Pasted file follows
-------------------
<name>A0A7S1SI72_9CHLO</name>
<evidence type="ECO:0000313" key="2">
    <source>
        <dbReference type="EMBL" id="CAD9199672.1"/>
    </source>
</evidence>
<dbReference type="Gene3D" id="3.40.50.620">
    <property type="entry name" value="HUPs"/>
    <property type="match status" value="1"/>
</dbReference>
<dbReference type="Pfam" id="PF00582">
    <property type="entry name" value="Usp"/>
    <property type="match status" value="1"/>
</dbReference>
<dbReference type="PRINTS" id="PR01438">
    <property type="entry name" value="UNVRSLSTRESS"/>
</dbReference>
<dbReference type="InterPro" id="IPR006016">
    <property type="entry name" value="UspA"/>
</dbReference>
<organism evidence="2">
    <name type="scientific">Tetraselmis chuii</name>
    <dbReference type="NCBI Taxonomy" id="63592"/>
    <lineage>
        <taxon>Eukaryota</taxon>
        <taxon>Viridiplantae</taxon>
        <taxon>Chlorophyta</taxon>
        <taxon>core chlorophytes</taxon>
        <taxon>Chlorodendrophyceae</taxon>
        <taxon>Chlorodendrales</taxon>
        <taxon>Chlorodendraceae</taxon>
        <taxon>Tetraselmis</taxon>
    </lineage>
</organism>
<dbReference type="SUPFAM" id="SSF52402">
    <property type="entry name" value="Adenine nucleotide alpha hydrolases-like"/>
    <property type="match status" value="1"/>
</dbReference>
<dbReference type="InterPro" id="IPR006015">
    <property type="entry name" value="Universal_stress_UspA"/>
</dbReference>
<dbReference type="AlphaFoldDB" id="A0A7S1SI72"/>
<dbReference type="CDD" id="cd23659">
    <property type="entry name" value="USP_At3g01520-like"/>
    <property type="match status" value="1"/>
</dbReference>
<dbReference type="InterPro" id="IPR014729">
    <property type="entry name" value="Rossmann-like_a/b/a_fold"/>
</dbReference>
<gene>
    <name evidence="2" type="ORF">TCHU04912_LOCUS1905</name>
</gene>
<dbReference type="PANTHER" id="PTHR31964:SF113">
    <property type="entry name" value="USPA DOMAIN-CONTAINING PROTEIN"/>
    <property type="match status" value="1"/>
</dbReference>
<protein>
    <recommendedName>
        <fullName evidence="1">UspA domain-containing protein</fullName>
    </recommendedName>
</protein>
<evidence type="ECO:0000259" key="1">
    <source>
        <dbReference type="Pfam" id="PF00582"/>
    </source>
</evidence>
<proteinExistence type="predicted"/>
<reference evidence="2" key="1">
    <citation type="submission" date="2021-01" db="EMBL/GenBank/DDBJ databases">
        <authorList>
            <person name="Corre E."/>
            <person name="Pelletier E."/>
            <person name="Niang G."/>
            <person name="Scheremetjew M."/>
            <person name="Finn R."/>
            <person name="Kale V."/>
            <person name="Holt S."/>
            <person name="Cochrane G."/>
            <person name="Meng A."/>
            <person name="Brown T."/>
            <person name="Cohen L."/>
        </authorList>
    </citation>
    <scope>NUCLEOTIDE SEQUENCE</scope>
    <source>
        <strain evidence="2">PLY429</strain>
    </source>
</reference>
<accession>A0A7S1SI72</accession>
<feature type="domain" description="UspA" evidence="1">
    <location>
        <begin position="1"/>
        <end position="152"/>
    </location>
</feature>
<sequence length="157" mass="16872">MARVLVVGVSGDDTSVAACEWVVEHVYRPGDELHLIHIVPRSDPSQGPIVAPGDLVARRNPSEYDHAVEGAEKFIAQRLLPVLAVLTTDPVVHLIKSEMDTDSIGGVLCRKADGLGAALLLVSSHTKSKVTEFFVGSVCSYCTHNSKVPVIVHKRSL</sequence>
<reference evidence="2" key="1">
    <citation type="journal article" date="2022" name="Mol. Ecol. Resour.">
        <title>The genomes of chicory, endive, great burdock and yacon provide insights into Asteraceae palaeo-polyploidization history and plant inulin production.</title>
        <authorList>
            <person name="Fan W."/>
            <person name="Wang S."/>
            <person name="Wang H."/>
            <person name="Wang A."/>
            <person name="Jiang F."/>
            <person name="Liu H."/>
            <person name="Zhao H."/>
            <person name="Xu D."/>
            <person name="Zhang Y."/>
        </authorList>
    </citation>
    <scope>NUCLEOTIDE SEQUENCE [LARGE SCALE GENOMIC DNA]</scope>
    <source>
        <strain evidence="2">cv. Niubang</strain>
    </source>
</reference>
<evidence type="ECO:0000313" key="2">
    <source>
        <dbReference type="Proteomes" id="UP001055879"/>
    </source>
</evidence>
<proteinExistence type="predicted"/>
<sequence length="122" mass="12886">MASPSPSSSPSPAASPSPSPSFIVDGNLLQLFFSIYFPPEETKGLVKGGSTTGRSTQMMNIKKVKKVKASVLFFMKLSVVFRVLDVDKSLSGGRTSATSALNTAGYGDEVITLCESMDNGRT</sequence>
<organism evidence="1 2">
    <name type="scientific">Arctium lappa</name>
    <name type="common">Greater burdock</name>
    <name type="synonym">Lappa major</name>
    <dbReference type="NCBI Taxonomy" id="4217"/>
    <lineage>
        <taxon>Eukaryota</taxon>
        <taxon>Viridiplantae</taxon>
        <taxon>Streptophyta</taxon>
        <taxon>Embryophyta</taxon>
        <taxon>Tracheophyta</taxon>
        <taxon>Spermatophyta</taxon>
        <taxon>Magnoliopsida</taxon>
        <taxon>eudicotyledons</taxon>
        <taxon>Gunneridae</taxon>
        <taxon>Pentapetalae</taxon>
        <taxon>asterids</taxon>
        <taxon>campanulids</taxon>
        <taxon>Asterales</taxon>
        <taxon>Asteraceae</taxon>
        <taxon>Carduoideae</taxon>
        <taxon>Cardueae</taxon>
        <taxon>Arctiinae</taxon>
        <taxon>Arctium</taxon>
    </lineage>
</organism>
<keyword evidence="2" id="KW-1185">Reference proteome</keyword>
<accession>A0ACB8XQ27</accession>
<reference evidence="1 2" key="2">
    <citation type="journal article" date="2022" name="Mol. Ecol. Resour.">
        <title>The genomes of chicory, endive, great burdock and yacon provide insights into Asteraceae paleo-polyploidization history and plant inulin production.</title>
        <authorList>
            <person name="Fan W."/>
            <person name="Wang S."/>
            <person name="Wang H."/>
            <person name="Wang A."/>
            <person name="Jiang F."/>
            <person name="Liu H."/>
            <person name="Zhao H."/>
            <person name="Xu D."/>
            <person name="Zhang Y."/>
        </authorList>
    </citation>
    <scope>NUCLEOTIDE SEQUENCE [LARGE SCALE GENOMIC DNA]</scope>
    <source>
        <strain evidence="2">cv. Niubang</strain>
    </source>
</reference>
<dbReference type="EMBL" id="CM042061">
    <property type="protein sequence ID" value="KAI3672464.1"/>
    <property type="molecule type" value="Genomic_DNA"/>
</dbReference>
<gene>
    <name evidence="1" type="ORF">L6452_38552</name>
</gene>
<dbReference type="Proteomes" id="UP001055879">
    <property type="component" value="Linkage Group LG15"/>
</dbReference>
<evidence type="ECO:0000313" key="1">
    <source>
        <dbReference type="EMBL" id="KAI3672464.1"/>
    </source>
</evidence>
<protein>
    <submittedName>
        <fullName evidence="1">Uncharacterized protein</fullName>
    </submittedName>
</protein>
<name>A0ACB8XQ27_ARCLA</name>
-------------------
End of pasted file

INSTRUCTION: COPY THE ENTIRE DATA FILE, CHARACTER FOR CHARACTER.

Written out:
<name>A0A7S1SI72_9CHLO</name>
<evidence type="ECO:0000313" key="2">
    <source>
        <dbReference type="EMBL" id="CAD9199672.1"/>
    </source>
</evidence>
<dbReference type="Gene3D" id="3.40.50.620">
    <property type="entry name" value="HUPs"/>
    <property type="match status" value="1"/>
</dbReference>
<dbReference type="Pfam" id="PF00582">
    <property type="entry name" value="Usp"/>
    <property type="match status" value="1"/>
</dbReference>
<dbReference type="PRINTS" id="PR01438">
    <property type="entry name" value="UNVRSLSTRESS"/>
</dbReference>
<dbReference type="InterPro" id="IPR006016">
    <property type="entry name" value="UspA"/>
</dbReference>
<organism evidence="2">
    <name type="scientific">Tetraselmis chuii</name>
    <dbReference type="NCBI Taxonomy" id="63592"/>
    <lineage>
        <taxon>Eukaryota</taxon>
        <taxon>Viridiplantae</taxon>
        <taxon>Chlorophyta</taxon>
        <taxon>core chlorophytes</taxon>
        <taxon>Chlorodendrophyceae</taxon>
        <taxon>Chlorodendrales</taxon>
        <taxon>Chlorodendraceae</taxon>
        <taxon>Tetraselmis</taxon>
    </lineage>
</organism>
<dbReference type="SUPFAM" id="SSF52402">
    <property type="entry name" value="Adenine nucleotide alpha hydrolases-like"/>
    <property type="match status" value="1"/>
</dbReference>
<dbReference type="InterPro" id="IPR006015">
    <property type="entry name" value="Universal_stress_UspA"/>
</dbReference>
<dbReference type="AlphaFoldDB" id="A0A7S1SI72"/>
<dbReference type="CDD" id="cd23659">
    <property type="entry name" value="USP_At3g01520-like"/>
    <property type="match status" value="1"/>
</dbReference>
<dbReference type="InterPro" id="IPR014729">
    <property type="entry name" value="Rossmann-like_a/b/a_fold"/>
</dbReference>
<gene>
    <name evidence="2" type="ORF">TCHU04912_LOCUS1905</name>
</gene>
<dbReference type="PANTHER" id="PTHR31964:SF113">
    <property type="entry name" value="USPA DOMAIN-CONTAINING PROTEIN"/>
    <property type="match status" value="1"/>
</dbReference>
<protein>
    <recommendedName>
        <fullName evidence="1">UspA domain-containing protein</fullName>
    </recommendedName>
</protein>
<evidence type="ECO:0000259" key="1">
    <source>
        <dbReference type="Pfam" id="PF00582"/>
    </source>
</evidence>
<proteinExistence type="predicted"/>
<reference evidence="2" key="1">
    <citation type="submission" date="2021-01" db="EMBL/GenBank/DDBJ databases">
        <authorList>
            <person name="Corre E."/>
            <person name="Pelletier E."/>
            <person name="Niang G."/>
            <person name="Scheremetjew M."/>
            <person name="Finn R."/>
            <person name="Kale V."/>
            <person name="Holt S."/>
            <person name="Cochrane G."/>
            <person name="Meng A."/>
            <person name="Brown T."/>
            <person name="Cohen L."/>
        </authorList>
    </citation>
    <scope>NUCLEOTIDE SEQUENCE</scope>
    <source>
        <strain evidence="2">PLY429</strain>
    </source>
</reference>
<accession>A0A7S1SI72</accession>
<feature type="domain" description="UspA" evidence="1">
    <location>
        <begin position="1"/>
        <end position="152"/>
    </location>
</feature>
<sequence length="157" mass="16872">MARVLVVGVSGDDTSVAACEWVVEHVYRPGDELHLIHIVPRSDPSQGPIVAPGDLVARRNPSEYDHAVEGAEKFIAQRLLPVLAVLTTDPVVHLIKSEMDTDSIGGVLCRKADGLGAALLLVSSHTKSKVTEFFVGSVCSYCTHNSKVPVIVHKRSL</sequence>
<reference evidence="2" key="1">
    <citation type="journal article" date="2022" name="Mol. Ecol. Resour.">
        <title>The genomes of chicory, endive, great burdock and yacon provide insights into Asteraceae palaeo-polyploidization history and plant inulin production.</title>
        <authorList>
            <person name="Fan W."/>
            <person name="Wang S."/>
            <person name="Wang H."/>
            <person name="Wang A."/>
            <person name="Jiang F."/>
            <person name="Liu H."/>
            <person name="Zhao H."/>
            <person name="Xu D."/>
            <person name="Zhang Y."/>
        </authorList>
    </citation>
    <scope>NUCLEOTIDE SEQUENCE [LARGE SCALE GENOMIC DNA]</scope>
    <source>
        <strain evidence="2">cv. Niubang</strain>
    </source>
</reference>
<evidence type="ECO:0000313" key="2">
    <source>
        <dbReference type="Proteomes" id="UP001055879"/>
    </source>
</evidence>
<proteinExistence type="predicted"/>
<sequence length="122" mass="12886">MASPSPSSSPSPAASPSPSPSFIVDGNLLQLFFSIYFPPEETKGLVKGGSTTGRSTQMMNIKKVKKVKASVLFFMKLSVVFRVLDVDKSLSGGRTSATSALNTAGYGDEVITLCESMDNGRT</sequence>
<organism evidence="1 2">
    <name type="scientific">Arctium lappa</name>
    <name type="common">Greater burdock</name>
    <name type="synonym">Lappa major</name>
    <dbReference type="NCBI Taxonomy" id="4217"/>
    <lineage>
        <taxon>Eukaryota</taxon>
        <taxon>Viridiplantae</taxon>
        <taxon>Streptophyta</taxon>
        <taxon>Embryophyta</taxon>
        <taxon>Tracheophyta</taxon>
        <taxon>Spermatophyta</taxon>
        <taxon>Magnoliopsida</taxon>
        <taxon>eudicotyledons</taxon>
        <taxon>Gunneridae</taxon>
        <taxon>Pentapetalae</taxon>
        <taxon>asterids</taxon>
        <taxon>campanulids</taxon>
        <taxon>Asterales</taxon>
        <taxon>Asteraceae</taxon>
        <taxon>Carduoideae</taxon>
        <taxon>Cardueae</taxon>
        <taxon>Arctiinae</taxon>
        <taxon>Arctium</taxon>
    </lineage>
</organism>
<keyword evidence="2" id="KW-1185">Reference proteome</keyword>
<accession>A0ACB8XQ27</accession>
<reference evidence="1 2" key="2">
    <citation type="journal article" date="2022" name="Mol. Ecol. Resour.">
        <title>The genomes of chicory, endive, great burdock and yacon provide insights into Asteraceae paleo-polyploidization history and plant inulin production.</title>
        <authorList>
            <person name="Fan W."/>
            <person name="Wang S."/>
            <person name="Wang H."/>
            <person name="Wang A."/>
            <person name="Jiang F."/>
            <person name="Liu H."/>
            <person name="Zhao H."/>
            <person name="Xu D."/>
            <person name="Zhang Y."/>
        </authorList>
    </citation>
    <scope>NUCLEOTIDE SEQUENCE [LARGE SCALE GENOMIC DNA]</scope>
    <source>
        <strain evidence="2">cv. Niubang</strain>
    </source>
</reference>
<dbReference type="EMBL" id="CM042061">
    <property type="protein sequence ID" value="KAI3672464.1"/>
    <property type="molecule type" value="Genomic_DNA"/>
</dbReference>
<gene>
    <name evidence="1" type="ORF">L6452_38552</name>
</gene>
<dbReference type="Proteomes" id="UP001055879">
    <property type="component" value="Linkage Group LG15"/>
</dbReference>
<evidence type="ECO:0000313" key="1">
    <source>
        <dbReference type="EMBL" id="KAI3672464.1"/>
    </source>
</evidence>
<protein>
    <submittedName>
        <fullName evidence="1">Uncharacterized protein</fullName>
    </submittedName>
</protein>
<name>A0ACB8XQ27_ARCLA</name>